The Japanese stock market is losing on Friday following the lackluster cues from Wall Street and as investors digested a raft of economic data. In addition, a stronger yen weighed on exporters’ shares.
In late-morning trades, the benchmark Nikkei 225 Index is down 97.62 points or 0.49 percent to 19,982.02, off a low of 19,963.96 earlier.
Among the major exporters, Sony is down almost 1 percent, while Panasonic is up 0.1 percent and Canon is advancing almost 1 percent.
Toshiba is losing almost 8 percent amid speculation that the company is at a great risk of being listed following a delay in the sale of the company’s flash memory unit.
Meanwhile, Reuters reported that Toshiba has agreed to pay $2.168 billion to SCANA to exit from two incomplete nuclear projects undertaken by Toshiba subsidiary Westinghouse.
Among automakers, Toyota is down 0.1 percent and Honda is edging down less than 0.1 percent.
In the banking sector, Mitsubishi UFJ Financial is declining almost 1 percent and Sumitomo Mitsui Financial is unchanged.
In the oil space, Inpex is advancing almost 1 percent and Japan Petroleum is rising 0.5 percent.
Among the other major gainers, Hitachi Construction Machinery and Takara Holdings are gaining almost 4 percent, while GS Yuasa is rising almost 3 percent.
On the flip side, Tokyo Electron is losing more than 6 percent, Fuji Electric is down more than 5 percent and Nissan is lower by more than 5 percent.
On the economic front, overall nationwide consumer prices in Japan gained 0.4 percent on year in June, in line with expectations and unchanged from the previous month.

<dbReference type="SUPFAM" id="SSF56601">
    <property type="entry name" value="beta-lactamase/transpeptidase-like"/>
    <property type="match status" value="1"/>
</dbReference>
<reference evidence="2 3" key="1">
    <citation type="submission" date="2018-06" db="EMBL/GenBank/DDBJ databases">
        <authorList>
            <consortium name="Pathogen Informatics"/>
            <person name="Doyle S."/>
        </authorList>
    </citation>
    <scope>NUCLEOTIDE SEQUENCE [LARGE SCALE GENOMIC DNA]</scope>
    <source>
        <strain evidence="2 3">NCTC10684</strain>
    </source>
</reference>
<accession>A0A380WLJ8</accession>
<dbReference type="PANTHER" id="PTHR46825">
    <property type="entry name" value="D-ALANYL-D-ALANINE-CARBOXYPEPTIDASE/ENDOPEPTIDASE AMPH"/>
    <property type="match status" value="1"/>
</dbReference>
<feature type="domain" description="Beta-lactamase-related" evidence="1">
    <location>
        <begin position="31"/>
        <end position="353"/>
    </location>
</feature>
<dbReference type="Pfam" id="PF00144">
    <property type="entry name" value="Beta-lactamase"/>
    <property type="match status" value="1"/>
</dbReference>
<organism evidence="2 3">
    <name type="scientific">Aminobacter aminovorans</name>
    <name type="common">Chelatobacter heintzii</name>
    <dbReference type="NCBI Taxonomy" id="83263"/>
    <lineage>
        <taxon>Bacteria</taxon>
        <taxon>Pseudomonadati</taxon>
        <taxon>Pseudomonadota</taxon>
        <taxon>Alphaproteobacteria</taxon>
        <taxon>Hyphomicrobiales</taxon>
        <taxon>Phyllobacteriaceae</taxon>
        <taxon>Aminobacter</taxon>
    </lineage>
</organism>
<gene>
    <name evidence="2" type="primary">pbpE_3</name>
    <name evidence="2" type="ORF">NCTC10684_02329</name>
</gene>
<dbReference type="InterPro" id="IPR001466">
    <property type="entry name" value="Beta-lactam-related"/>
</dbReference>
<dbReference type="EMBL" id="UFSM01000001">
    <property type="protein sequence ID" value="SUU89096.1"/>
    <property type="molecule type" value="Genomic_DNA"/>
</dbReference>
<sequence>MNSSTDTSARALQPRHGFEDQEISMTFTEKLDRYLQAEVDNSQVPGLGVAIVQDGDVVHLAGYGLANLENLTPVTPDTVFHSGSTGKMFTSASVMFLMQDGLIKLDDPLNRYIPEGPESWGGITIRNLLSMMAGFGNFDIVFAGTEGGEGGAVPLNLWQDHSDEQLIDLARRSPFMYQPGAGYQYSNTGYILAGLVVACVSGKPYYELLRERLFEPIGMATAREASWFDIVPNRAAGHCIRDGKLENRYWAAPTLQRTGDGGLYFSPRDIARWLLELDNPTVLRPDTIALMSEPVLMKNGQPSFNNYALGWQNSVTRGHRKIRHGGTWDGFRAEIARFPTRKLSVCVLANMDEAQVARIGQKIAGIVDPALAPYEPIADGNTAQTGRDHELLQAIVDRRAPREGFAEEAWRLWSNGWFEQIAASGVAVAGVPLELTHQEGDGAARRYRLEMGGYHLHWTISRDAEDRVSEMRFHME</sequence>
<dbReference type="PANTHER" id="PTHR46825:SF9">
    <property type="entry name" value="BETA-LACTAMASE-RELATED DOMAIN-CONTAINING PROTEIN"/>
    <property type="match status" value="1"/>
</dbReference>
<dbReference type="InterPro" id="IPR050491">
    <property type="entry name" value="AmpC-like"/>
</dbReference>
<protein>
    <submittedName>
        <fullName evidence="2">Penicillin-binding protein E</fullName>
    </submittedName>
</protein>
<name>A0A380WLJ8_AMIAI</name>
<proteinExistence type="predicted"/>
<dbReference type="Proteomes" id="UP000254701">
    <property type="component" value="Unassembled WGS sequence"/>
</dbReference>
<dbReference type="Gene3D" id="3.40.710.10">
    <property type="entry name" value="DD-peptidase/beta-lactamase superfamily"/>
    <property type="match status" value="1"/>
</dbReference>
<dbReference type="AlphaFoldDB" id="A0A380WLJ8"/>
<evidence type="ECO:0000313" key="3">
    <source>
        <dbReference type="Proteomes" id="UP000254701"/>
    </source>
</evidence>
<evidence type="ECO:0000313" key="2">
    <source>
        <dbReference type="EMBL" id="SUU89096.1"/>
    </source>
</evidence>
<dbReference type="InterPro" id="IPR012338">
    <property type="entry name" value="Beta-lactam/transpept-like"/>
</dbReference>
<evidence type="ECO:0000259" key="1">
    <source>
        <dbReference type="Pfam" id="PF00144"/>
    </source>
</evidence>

The unemployment rate in Japan came in at a seasonally adjusted 2.8 percent in June, beneath expectations for 3.0 percent and down from 3.1 percent in May.
The average of household spending in Japan was up 2.3 percent on year in June, standing at 268,802 yen. That was well above expectations for an increase of 0.5 percent following the 0.1 percent decline in May.
Retail sales in Japan were up a seasonally adjusted 0.2 percent on month in June – shy of expectations for a gain of 0.4 percent following the 1.5 percent decline in May.
In the currency market, the U.S. dollar is trading in the 111 yen-range on Friday.
On Wall Street, stocks closed mixed on Thursday after showing early strength reflecting a positive reaction to earnings news from some big-name companies like Verizon and Facebook. However, traders later took the opportunity to cash in on some of the recent strength in the markets.